This application focuses on primary language impairment (PLI), defined as low language performance despite otherwise normal development. PLI occurs in 7% of the US population with similar rates presumed globally. Children with PLI are four times more likely to have a reading problem, often have trouble with social relationships, and have poorer long-term vocational outcomes. The proposed project will be the first to investigate PLI in Vietnamese children. Without a firm understanding of how PLI manifests in monolingual Vietnamese speakers, it is nearly impossible to identify and treat PLI in bilingual children in the US whose first language is Vietnamese. The lack of information on monolingual Vietnamese disorders drives my pursuit of the K23 award. I have excellent pre- and post-doctoral research training in child bilingualism, a clinical background in speech-language pathology, and I am fluent in Vietnamese. I need further training/mentorship in four areas: cross-linguistic PLI, literacy development and disorders, advanced statistical procedures, and international collaboration. My mentoring team: Dr. Catherine Snow of Harvard University (Primary mentor) is internationally recognized in literacy development and language-literacy relations; Dr. Margaret Friend (Co-mentor) of San Diego State University (SDSU) is conducting a multi-site R01 on language development and cross-linguistic comparisons; Dr. Sonja Pruitt-Lord (Consultant) of SDSU has expertise in preschool language impairment; Dr. Jillian Wiggins (Consultant) of SDSU has expertise in statistics and child development; Dr. Binh Ngo (Consultant) of Harvard University is a linguist and director of the Vietnamese Language Program; and Dr. Yen Nguyen (Consultant) of the Vietnam National Institute of Education Management is the co-founder of the Training and Development Center for Special Education (TDCSE). The proposed study will be conducted in Hanoi, the capital of Vietnam, in collaboration with TDCSE, the consortium site. The central hypothesis is that children with PLI will show subtle cognitive weaknesses underlying language impairment despite normal non- verbal intelligence, and language and cognitive skills in kindergarten will predict literacy outcomes in second grade.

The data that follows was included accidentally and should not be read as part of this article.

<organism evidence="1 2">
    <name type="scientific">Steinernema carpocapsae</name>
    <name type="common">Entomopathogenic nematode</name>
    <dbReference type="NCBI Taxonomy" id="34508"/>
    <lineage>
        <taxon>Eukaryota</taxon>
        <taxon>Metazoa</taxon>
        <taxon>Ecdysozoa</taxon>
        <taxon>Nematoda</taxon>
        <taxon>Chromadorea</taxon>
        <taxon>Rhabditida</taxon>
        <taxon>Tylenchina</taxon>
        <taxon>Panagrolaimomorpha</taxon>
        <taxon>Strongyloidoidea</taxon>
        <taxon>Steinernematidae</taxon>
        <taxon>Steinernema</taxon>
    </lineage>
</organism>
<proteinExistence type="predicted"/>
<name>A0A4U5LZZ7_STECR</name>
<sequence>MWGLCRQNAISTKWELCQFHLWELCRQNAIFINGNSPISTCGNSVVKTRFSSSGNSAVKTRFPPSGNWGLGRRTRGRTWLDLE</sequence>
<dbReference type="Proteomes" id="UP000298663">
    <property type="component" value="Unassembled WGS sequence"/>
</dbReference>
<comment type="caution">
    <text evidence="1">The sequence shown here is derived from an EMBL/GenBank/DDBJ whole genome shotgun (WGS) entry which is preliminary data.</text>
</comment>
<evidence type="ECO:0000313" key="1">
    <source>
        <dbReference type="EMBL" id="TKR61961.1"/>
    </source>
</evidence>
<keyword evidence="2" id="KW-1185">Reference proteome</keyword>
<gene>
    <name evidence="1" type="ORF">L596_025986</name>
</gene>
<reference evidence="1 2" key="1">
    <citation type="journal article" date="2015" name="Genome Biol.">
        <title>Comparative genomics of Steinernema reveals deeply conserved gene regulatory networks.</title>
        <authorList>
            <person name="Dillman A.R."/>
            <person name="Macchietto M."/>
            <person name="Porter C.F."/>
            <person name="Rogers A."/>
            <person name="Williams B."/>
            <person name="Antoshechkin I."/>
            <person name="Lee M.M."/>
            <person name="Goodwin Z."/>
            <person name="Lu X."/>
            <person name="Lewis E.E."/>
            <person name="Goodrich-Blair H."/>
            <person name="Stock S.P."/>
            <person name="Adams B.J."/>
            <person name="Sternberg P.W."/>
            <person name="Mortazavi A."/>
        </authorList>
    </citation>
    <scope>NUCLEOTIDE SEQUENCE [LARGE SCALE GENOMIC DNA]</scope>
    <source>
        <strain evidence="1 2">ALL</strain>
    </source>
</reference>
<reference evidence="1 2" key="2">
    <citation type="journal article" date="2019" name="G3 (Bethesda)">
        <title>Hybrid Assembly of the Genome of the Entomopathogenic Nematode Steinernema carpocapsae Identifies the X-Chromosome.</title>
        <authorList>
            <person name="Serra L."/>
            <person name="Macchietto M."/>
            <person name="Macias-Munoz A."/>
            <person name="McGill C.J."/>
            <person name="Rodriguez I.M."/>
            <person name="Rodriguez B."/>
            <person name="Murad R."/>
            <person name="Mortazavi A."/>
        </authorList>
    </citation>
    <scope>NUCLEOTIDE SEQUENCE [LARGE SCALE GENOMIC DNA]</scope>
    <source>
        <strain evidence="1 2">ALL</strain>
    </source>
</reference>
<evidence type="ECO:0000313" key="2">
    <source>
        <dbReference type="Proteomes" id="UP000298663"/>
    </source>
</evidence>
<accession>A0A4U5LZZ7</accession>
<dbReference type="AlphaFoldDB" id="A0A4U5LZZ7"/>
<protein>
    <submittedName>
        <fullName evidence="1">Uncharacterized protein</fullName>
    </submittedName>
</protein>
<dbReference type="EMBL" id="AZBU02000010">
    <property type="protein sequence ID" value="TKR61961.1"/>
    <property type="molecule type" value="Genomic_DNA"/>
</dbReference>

Aim 1 compares children with and without language impairment on a set of language and cognitive tasks to profile Vietnamese PLI.
Aim 2 statistically models growth trajectories in reading (decoding and comprehension) for participants in kindergarten through second grade, and Aim 3 identifies language-cognitive skills in kindergarten that predict reading outcomes in second grade. Study findings will contribute to theories on cross-linguistic PLI and directly inform my work with bilingual children in the US. Collectively, the proposed training, mentorship and research activities address Aim 4, which is to develop into an independent, innovative researcher of PLI and literacy. Training includes (a) reduced teaching and service responsibilities, (b) mentorship from senior scientists in language-literacy development and disorders, (c) hands-on experience building an international, interdisciplinary team, and (d) preliminary data for an R01 application.
This application investigates primary language impairment (PLI), a chronic developmental disorder occurring in 7% of the US population that negatively impacts children's long-term social, educational, and vocational outcomes. The proposed project will be the first to examine PLI in Vietnamese-speaking children. Findings will lead to effective methods of early identification and treatment, which in turn will relieve the burden of disorder for the nearly 400,000 Vietnamese children in the US, of whom 28,000 (7%) may be affected by PLI.
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